Ben (Viggo Mortensen) and his seven young children live completely removed from society, somewhere in an American forest. When the children’s mother commits suicide while away from her family, Ben is warned not to come to the funeral by the children’s grandfather (Frank Langhella). Ben refuses to take this lying down however, and packs the kids into their trusty bus – that they have named Steve – and head back to civilisation on a road trip that will change the way they live forever.
Captain Fantastic is screening in the Un Certain Regard section of the Cannes Film Festival. Directed by Matt Ross, the film is a warm, funny and moving tale about how far one family can truly be removed from the capitalist society they so truly despise.
Viggo Mortensen leads the cast with a wonderful performance as Ben. Strong in his convictions, and love of Noam Chomsky, Ben is a loving father who is not afraid to challenge his children. Mortensen is at once loud and thoughtful in his role; determined to fight “the power”. But always trying to make his children’s lives better. Magnetic, charming and funny, as well as tenacious and kind, Mortensen easily leads this cast to greatness. George McKay plays Bo, the eldest of the children, and the one who is beginning to move away from the isolated life the family leads. McKay makes Bo earnest and sweet, and honest in a way that the people in the “real world” cannot understand. The rest of the children are played by Samantha Isler, Annalise Basso, Nicholas Hamilton, Shree Crooks, Charlie Shotwell and Trin Miller who are all sweet and warm in their sincere but smaller roles. The rest of the cast features Frank Langhella, Kathryn Hahn, Missi Pyle and Steve Zahn in lovely small turns.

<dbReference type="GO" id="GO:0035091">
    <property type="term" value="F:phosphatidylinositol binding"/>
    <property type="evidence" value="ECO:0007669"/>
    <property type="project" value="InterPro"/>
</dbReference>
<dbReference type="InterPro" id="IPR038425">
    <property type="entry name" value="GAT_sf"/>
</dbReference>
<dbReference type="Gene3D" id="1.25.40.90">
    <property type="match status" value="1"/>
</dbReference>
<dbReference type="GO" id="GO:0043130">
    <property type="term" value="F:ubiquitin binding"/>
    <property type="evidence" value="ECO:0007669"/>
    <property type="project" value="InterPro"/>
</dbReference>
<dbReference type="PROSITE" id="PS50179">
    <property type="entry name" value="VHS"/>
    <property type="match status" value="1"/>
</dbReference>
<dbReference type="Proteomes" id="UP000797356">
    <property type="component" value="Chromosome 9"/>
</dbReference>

The screenplay, written by director Matt Ross, is quirky and sweet, and never judges Ban for moving his family to a forest and fighting to keep them outside of the system. The dialogue carefully highlights the strengths and weaknesses of living such a secluded life, while also gently and kindly taking a look at the nature of grief and grieving; the ones being lashed out at rarely being the ones who deserve it. The film is a combination of a road movie, a coming of age tale and one about outsiders trying to find a way in, and this mix is woven together in a moving and delightful manner on screen.
As director, Matt Ross keeps the film moving at a steady but engaging pace; there is rarely a moment where the pacing dips, and when it does, it is something that works in favour of this slightly manic and weird family. The performances are sweet and engaging, and feel entirely honest and are often hilarious. The music choices are strong and the cinematography beautiful, rounding Captain Fantastic our to a touching and engaging whole. Even though there are times when the film could easily have ended 20 or so minutes before it does, the extra scenes are worth the wait, and have a strong emotional payoff.
In all, Captain Fantastic is weird, warm, hilarious and moving, with the entire cast working together in harmony to form a cosy and engaging film. Matt Ross proves himself a director worthy of commendation with this film about love, loss and trying to do what’s right for your family, even if it is not necessarily what is right for you.